USDA Rule on Imported Dogs
In 2008, Congress passed an amendment to the Animal Welfare Act that required APHIS (Animal and Plant Health Inspection Service) to promulgate regulations to restrict imported dogs under 6 months old. As written, the APHIS Import Dog Regulations cover any dog imported into the United States, including Alaska and Hawaii, from foreign countries and U.S. territories, which are intended for resale. It stipulates that they must be 6 months old or older. This does NOT affect those dogs brought in for one’s personal use. It DOES include those dogs brought in for resale by rehoming groups. It does NOT cover dogs brought into the U.S. for research or veterinary medical care.
These regulations, unlike the revised Pet Store Regulations, are straightforward and fairly easy to understand. Any dog that is imported in the U.S. with the intention of being resold, whether by a broker, or from a rehoming organization, must be 6 months old, be up to date on rabies vaccination and possess a current health certificate. Kevin Shea, APHIS Administrator, writes on the introduction to the final rule, “This rule implements new requirements in the Animal Welfare Act to insure dogs imported for resale are healthy and vaccinated.”
The final rule may be viewed here: https://www.federalregister.gov/articles/2014/08/18/2014-19515/animal-welfare-importation-of-live-dogs.
The AWA amendments were originally were developed for individuals traveling abroad with their pets. It became apparent in the 2000s that these regulations were being misused by the pet industry and rehoming groups for the mass importation of dogs.
An excellent article on the history of the road to 2014 Dog Import Rule is Patti Strand’s article on the NAIA website, (http://www.naiaonline.org/articles/article/naia-applauds-usda-rule-protecting-pets-and-people#.U_KHIPpdOAQ.facebook) “NAIA Applauds USDA Rule Protecting Pets and People! USDA Finalizes Sensible Regulations to Prevent the Importation of Sick and Dangerous Dogs for Resale” where she writes:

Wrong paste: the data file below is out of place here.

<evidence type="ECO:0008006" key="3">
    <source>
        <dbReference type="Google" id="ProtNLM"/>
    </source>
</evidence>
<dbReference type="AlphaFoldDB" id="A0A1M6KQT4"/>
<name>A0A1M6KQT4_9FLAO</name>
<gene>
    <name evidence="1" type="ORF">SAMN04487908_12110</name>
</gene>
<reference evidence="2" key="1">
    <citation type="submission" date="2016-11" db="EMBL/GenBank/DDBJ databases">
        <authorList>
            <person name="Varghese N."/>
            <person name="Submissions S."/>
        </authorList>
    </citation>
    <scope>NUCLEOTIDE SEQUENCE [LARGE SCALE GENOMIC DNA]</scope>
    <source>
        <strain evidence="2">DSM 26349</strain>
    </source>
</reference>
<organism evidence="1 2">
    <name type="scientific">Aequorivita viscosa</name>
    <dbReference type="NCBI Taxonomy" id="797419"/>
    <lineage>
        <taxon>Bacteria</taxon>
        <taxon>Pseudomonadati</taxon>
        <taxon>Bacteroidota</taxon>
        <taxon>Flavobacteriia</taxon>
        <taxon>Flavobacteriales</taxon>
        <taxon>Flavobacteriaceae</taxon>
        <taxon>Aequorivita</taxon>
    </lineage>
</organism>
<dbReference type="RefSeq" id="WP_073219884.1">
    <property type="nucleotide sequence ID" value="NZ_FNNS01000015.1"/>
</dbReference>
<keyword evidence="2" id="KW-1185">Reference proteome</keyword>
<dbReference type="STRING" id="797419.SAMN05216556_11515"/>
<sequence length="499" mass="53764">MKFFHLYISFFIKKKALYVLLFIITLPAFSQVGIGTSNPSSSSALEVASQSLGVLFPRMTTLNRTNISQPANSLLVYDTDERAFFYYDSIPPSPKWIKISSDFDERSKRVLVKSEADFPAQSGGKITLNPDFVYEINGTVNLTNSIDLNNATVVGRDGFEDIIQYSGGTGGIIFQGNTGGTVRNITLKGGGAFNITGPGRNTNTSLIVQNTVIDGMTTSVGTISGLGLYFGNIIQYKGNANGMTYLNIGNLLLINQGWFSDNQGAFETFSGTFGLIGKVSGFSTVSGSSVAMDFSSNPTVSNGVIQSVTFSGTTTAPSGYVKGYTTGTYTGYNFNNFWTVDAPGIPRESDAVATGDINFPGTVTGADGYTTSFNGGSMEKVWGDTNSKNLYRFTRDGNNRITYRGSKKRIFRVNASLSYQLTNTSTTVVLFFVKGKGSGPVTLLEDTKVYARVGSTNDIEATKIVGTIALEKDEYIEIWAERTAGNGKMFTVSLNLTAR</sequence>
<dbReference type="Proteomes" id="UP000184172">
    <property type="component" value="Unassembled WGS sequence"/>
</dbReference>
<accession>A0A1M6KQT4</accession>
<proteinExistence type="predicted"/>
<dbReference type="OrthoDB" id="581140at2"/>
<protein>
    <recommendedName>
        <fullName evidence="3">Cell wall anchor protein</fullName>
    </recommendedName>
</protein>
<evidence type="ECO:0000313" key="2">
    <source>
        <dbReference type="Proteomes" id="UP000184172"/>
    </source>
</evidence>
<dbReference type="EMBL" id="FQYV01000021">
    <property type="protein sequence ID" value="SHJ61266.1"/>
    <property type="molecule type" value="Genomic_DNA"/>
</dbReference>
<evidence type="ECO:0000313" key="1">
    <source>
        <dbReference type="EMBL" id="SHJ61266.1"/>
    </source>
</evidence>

“Without these new regulations, the US would become the dumping ground for the world’s stray dogs. In 2006, the CDC estimated that 297,000 were imported into the US, about 199,000 of them smuggled across the Mexican border. Until the finalization of this regulation, and the tightening of confinement agreements there was little in place to stop dogs from entering.”
Updated CDC Rabies Requirements on Imported Dogs:
CDC (Center for Disease Control and Prevention) on July 10, 2014, effective August 11, 2014, issued Issuance and Enforcement Guidance for Dog Confinement Agreements
http://www.cdc.gov/animalimportation/dogs.html “This guidance describes the factors that HHS/CDC will consider in deciding whether to issue a dog confinement agreement or deny entry of a dog being imported into the United States that has not been adequately vaccinated against rabies.”
However, all dogs imported into the U.S. must have a Rabies vaccination with the exception of those animals arriving from Rabies Free countries (please see list below). Those dogs that have never had a rabies shot (pups) must have had the vaccination 30 days prior to import. Pups must not be vaccinated against rabies before 3 months of age, so the youngest that a puppy can be imported into the U.S. is 4 months old. Very limited approval will be given to dogs without the Rabies vaccination requirements. That permission must be granted PRIOR to arrival in the U.S. and on a case-by-case basis. Dogs without the required advance permission might be returned to the country of origin at owner’s expense.
Certain dogs may be imported without rabies vaccinations under limited conditions.
•Dogs that are imported from a rabies free country in which they have lived for at least 6 months: List at the site: http://www.cdc.gov/animalimportation/rabies-free-countries.html